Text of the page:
|Died||25 August 1936
Rintoul was born in Glasgow and attended Anderson's College there. He then lectured and worked as an assistant in analytical chemistry at the college. In 1891, he moved to London to assume a position of chemist at a paint factory and in 1894 moved to the Royal Gunpowder Factory. There, he later became the chemist-in-charge of the nitroglycerine production and eventually the chief chemist. Together with his friend Robert Robertson, Rintoul invented a process and designed a plant for the recovery of acetone during the production of cordite. In 1909, the superintendent of the Gunpowder Factory, Sir Frederic Nathan, moved to the Nobel Enterprises, an explosives plant in Ardeer, Scotland founded in 1870 by Alfred Nobel. Rintoul followed him and assumed the post of research manager. His organizational activities brought him in close contact with a wide range of scientists both in Britain and abroad. For his contribution to supporting the army in the World War I, Rintoul was decorated with the Order of the British Empire. He was a member of numerous committees including the Councils of the Chemical Society and Institute of Chemistry, the Safety in Mines Research Board, the Chemistry Research Board, the Research Committee of the Midland Railway and the British Standards Institution. From 1930, Rintoul was a member of the Council of the Faraday Society and in October 1934 was elected as its president. He died at home in Ardrossan, Scotland, after a prolonged illness. Rintoul married twice, first Lottie Edwards and two-year later Jess Isabel Robertson. He had two sons and a daughter from the first marriage.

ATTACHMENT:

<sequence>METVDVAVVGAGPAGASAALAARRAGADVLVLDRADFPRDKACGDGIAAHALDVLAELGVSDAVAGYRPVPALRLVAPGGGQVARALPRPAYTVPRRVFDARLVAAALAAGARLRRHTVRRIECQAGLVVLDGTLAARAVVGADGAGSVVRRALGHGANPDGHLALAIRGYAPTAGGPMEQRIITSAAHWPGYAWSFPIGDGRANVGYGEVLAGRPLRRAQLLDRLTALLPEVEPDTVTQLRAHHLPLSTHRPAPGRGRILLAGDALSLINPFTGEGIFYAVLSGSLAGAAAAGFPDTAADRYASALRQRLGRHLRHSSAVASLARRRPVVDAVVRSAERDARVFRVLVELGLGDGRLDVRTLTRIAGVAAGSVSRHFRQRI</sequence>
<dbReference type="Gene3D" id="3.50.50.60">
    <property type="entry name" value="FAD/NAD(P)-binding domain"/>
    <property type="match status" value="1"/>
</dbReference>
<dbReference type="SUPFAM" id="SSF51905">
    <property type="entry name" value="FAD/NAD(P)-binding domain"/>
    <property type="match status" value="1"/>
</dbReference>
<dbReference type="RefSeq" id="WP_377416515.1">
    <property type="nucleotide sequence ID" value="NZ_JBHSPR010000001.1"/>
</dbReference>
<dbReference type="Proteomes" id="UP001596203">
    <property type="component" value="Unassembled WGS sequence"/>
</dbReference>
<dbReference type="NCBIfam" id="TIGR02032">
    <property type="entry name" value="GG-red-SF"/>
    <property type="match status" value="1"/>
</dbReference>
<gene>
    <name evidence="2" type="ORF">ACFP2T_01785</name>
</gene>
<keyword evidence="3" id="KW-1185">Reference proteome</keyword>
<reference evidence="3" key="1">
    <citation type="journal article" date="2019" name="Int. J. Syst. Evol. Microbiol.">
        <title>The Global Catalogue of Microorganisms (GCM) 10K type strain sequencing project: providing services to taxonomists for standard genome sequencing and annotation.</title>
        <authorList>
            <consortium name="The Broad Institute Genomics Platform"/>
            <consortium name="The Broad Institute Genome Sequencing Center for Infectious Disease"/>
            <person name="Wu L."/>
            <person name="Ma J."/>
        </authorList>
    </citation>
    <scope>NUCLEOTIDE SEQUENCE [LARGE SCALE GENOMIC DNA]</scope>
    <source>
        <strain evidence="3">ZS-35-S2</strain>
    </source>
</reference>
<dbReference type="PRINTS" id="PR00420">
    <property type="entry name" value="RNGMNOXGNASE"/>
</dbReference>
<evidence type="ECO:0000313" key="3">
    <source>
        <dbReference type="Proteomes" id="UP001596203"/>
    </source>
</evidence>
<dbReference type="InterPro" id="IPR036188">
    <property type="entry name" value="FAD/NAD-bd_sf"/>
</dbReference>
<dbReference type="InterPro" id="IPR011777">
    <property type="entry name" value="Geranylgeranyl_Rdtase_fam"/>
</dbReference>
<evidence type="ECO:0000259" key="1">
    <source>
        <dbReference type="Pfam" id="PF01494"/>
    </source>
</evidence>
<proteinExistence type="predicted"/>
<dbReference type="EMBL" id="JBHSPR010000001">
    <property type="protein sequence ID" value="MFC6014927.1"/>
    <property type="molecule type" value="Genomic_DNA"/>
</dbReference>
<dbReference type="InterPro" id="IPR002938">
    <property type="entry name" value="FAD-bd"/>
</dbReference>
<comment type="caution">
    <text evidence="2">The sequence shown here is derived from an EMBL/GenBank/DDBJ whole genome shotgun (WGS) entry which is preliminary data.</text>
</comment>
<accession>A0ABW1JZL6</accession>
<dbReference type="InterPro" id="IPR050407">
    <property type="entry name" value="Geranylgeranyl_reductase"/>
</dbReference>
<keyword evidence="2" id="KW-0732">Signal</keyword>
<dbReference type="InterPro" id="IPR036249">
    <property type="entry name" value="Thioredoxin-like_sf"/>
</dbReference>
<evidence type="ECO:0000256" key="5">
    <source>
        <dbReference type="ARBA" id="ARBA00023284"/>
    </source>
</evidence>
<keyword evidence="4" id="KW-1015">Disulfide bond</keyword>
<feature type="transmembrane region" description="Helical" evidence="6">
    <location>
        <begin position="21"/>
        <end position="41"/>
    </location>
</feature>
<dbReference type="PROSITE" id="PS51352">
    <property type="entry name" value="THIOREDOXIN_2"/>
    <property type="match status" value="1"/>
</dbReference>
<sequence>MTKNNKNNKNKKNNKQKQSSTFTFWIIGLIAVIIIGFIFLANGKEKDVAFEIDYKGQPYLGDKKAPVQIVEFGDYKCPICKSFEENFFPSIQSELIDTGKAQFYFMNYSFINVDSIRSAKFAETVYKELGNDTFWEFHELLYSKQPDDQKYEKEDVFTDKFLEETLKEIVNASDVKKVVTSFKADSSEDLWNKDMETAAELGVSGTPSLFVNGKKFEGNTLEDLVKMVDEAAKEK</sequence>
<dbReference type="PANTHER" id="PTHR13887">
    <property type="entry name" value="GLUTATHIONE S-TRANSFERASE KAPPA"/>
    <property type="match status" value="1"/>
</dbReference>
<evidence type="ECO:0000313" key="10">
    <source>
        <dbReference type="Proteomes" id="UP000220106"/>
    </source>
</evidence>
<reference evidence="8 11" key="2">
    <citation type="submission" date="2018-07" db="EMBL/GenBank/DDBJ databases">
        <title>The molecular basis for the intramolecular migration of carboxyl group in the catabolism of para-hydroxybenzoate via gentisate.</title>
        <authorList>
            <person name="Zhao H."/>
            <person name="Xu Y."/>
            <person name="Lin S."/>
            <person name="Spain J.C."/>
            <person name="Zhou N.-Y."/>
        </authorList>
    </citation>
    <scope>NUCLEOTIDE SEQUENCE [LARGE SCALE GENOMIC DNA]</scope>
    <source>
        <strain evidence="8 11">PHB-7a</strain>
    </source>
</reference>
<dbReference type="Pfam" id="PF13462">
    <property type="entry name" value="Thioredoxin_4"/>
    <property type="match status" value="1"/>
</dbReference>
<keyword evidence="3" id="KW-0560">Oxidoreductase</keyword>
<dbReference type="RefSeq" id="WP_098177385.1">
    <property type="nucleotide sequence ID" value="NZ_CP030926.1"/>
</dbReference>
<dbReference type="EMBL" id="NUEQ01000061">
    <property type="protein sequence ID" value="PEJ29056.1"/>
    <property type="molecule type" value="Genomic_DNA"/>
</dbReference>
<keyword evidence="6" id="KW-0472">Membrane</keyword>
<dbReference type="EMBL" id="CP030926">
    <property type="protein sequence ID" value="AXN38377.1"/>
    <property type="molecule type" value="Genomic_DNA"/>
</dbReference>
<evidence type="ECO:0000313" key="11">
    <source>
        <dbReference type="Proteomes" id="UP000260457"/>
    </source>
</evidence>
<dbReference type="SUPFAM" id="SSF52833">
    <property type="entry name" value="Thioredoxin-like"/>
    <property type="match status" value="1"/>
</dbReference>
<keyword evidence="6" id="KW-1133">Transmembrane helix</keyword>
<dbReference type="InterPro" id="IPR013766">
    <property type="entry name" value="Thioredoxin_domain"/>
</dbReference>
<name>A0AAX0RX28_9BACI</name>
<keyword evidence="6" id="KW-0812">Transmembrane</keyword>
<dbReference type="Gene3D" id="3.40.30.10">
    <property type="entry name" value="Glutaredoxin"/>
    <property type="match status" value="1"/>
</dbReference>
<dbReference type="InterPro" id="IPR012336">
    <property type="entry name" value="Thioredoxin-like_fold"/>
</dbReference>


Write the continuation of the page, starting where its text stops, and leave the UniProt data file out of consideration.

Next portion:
- Borg, J.; Allmand, A. J.; Gibson, C. S.; Pope, W. J.; Gauge, A. J. H.; Grier, James; Robertson, R.; Boyd, D. R.; Tizard, H. T. (1937). "Obituary notices: Paul Borg, 1888–1936; Thomas Elliss Clarke, 1914–1936; Victor Grignard, 1871–1935; James Francis Halpin, 1866–1936; Henry Reginald Hirst, 1876–1936; James Henry Hoseason, 1869–1936; Emanuele Paternò, 1847–1935; William Rintoul, 1870–1936; Alton Ewart Clarence Smith, 1887–1936; Sir Richard Threlfall, G.B.E., F.R.S., 1861–1932". Journal of the Chemical Society (Resumed): 170. doi:10.1039/JR9370000170.
- Faraday Society (1936). "Obituary". Trans. Faraday Soc. 32: 1485–1486. doi:10.1039/TF9363201485.